Dec 2013 Review Submitted by Karen Payne (parent and ECE Registered Teacher)


Kids Campus T.P.S. Childcare Society Inc, Tauranga

Address:  70 Humber Crescent, Tauranga
Number of Children:  42 children in total (including 9 under-2s)
Hours:  7.00am to 5.20pm
Management:  The centre is an incorporated society governed by a committee of elected parents, whānau and manager. 

Kids Campus is situated in a quiet part of the Gate Pa suburb beside Kopurererua reserve.  

I arrived just after 11am and saw the centre sat just past a corner in the road.  I noticed there was no designated parking area for parents but found it relatively easy at this time to find a park.

Upon entering I was greeted by Sharon a long standing staff member and Sharon showed me around.   

I was impressed by what I saw inside which had a lovely flow with little areas for babies to explore.

Sharon got me an information form and began to tell me about what the centre. 

They supply a cooked lunch every day and parents and whanau are asked to contribute to morning and afternoon tea by donating fruit or crackers.

The centre was very neatly sorted into little areas of play and looked well-resourced for the number of children.

Sharon said there was a staff-child ratio of 1 to 5 and they allocate a key teacher to each child to help children settle and build strong relationships with staff.  She mentioned that they employ a mix of trained and untrained staff.  Most staff are of Māori descent.  

I noticed a strong bi-cultural focus to the centre with carvings surrounding the inside and outside areas. You can tell that the Māori culture is weaved through the daily programme with karakia before kai and the staff spoke  quite a bit of Te Reo Māori alongside English with the children.

Kids Campus has one male staff member who was away the day I visited but it was explained to me that he was responsible for running the transition to school programme for the 4 year olds. Although other staff were unclear as to exactly what happened I was assured that they offered children experiences that readied them for school. It would have been good to get a clearer idea of what they offered in this area, but I was told the Education Review Office had given them lots of praise and encouragement for their transition to school programme.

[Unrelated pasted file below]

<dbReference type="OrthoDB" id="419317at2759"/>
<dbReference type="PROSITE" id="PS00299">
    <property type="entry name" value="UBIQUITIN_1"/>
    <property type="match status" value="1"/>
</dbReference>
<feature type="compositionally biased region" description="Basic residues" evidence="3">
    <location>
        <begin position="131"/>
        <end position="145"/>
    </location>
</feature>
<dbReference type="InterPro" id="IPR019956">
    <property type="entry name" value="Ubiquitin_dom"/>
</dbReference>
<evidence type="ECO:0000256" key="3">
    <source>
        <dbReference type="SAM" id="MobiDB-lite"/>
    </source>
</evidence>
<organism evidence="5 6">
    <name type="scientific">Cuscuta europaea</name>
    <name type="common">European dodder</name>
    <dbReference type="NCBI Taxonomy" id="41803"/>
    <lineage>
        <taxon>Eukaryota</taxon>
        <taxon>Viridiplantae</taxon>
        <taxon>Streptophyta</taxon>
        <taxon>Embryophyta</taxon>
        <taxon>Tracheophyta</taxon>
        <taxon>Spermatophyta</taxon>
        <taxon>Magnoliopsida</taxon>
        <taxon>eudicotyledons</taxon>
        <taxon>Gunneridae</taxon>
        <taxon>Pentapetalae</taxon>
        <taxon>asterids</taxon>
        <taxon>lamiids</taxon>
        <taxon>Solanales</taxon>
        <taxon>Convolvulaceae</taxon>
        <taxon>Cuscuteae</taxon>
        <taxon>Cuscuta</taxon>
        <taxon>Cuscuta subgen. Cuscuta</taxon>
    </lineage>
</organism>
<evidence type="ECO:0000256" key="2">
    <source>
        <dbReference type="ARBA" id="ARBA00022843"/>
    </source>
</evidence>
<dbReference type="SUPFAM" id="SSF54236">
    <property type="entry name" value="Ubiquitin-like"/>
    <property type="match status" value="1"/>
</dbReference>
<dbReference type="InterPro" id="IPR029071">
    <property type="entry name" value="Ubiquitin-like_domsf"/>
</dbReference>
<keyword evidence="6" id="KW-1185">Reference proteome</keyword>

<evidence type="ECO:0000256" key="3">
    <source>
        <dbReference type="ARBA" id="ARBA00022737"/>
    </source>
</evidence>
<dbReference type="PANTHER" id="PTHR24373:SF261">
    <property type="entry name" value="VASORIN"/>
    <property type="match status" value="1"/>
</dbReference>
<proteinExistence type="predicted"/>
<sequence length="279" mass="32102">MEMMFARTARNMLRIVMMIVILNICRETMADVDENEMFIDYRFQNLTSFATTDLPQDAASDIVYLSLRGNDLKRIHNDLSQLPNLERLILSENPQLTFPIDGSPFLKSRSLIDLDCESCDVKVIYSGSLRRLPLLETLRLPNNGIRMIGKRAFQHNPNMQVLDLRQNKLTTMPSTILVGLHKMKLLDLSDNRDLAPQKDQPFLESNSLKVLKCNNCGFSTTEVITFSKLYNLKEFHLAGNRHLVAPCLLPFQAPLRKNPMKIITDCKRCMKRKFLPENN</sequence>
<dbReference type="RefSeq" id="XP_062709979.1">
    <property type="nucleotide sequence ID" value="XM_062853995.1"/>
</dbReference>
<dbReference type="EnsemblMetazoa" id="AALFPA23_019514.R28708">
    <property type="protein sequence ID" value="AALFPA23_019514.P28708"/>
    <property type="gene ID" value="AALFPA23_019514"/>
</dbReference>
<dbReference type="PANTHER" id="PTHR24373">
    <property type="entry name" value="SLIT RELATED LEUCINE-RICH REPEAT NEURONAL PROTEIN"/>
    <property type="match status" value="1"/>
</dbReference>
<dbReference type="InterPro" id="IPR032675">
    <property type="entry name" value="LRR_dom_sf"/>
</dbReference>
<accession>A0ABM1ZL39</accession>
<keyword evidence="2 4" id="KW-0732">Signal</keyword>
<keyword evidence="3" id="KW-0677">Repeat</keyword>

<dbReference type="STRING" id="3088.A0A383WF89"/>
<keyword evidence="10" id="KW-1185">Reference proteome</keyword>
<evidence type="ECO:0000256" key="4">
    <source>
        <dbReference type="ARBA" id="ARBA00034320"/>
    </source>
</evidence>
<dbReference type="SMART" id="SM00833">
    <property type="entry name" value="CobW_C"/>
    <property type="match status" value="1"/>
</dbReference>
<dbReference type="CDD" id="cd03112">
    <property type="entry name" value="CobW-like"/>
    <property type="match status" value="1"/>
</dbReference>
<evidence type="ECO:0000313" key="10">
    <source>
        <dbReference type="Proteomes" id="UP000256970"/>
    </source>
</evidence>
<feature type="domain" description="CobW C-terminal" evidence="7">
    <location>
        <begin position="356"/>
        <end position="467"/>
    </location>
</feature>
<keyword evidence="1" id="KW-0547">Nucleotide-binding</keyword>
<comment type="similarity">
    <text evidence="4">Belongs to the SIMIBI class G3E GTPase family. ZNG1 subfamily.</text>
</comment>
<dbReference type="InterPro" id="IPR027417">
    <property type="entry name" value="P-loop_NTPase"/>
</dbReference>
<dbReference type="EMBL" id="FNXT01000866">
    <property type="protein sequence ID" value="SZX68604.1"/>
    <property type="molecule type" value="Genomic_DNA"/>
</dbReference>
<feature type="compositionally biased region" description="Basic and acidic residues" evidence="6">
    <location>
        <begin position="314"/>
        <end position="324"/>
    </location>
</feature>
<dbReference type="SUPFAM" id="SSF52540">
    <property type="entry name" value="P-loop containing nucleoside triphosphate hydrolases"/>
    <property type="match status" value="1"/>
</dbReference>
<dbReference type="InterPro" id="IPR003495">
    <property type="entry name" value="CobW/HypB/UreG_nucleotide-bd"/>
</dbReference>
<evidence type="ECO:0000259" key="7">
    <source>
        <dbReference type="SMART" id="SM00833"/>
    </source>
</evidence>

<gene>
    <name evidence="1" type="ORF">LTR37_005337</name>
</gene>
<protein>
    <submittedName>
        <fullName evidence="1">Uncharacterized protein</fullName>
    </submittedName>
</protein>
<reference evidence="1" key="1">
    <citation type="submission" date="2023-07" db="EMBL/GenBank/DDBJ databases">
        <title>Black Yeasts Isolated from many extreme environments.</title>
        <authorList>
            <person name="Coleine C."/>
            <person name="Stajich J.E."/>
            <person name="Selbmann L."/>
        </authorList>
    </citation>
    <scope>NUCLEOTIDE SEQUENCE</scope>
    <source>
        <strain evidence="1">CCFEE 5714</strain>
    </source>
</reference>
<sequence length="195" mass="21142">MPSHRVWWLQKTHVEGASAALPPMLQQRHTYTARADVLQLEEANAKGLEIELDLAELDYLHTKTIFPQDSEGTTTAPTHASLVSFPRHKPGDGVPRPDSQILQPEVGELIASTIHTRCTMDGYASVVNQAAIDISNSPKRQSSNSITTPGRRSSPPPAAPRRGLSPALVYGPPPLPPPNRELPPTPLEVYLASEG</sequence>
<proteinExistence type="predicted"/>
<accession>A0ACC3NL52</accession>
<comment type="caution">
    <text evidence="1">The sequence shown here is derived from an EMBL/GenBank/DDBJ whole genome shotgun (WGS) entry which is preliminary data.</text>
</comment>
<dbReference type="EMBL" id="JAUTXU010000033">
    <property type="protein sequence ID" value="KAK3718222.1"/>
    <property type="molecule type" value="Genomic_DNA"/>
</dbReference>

The daily programme consisted of free play for most of the day alongside two set group times, one in the morning and one in the afternoon. Children would go to their set teacher-based groups and given an activity.   

I was told that a plan for children’s learning based on children’s current strengths and interests and parents ideas is put into place for each child and evaluated on monthly basis.  

I thought that the outside area was amazing.  It was a large area with lots of natural shading on a sunny day and lots of weaving paths with areas to explore.  There were carvings on the fence, a little whare (Māori hut) for pretend play, and two sandpits (one under cover and one open).   It is great to see children having access to lots of open space to play and have fun in.

After being shown the outdoor areas we went back inside.  It was now lunch-time for the children. The children were all very quiet and were watching a DVD of a cartoon.  This seemed to be the routine at lunch-times - to have lunch in front of the T.V.  I was surprised as lunch-times are usually times for social conversations and catch-ups and I had not expected to see the TV on.   

I liked the feel of the centre - it did not have a large number of children and it had a very homely, warm and loving feel.  And, I was impressed by the warmth between children and teachers and the professionalism of the teachers.

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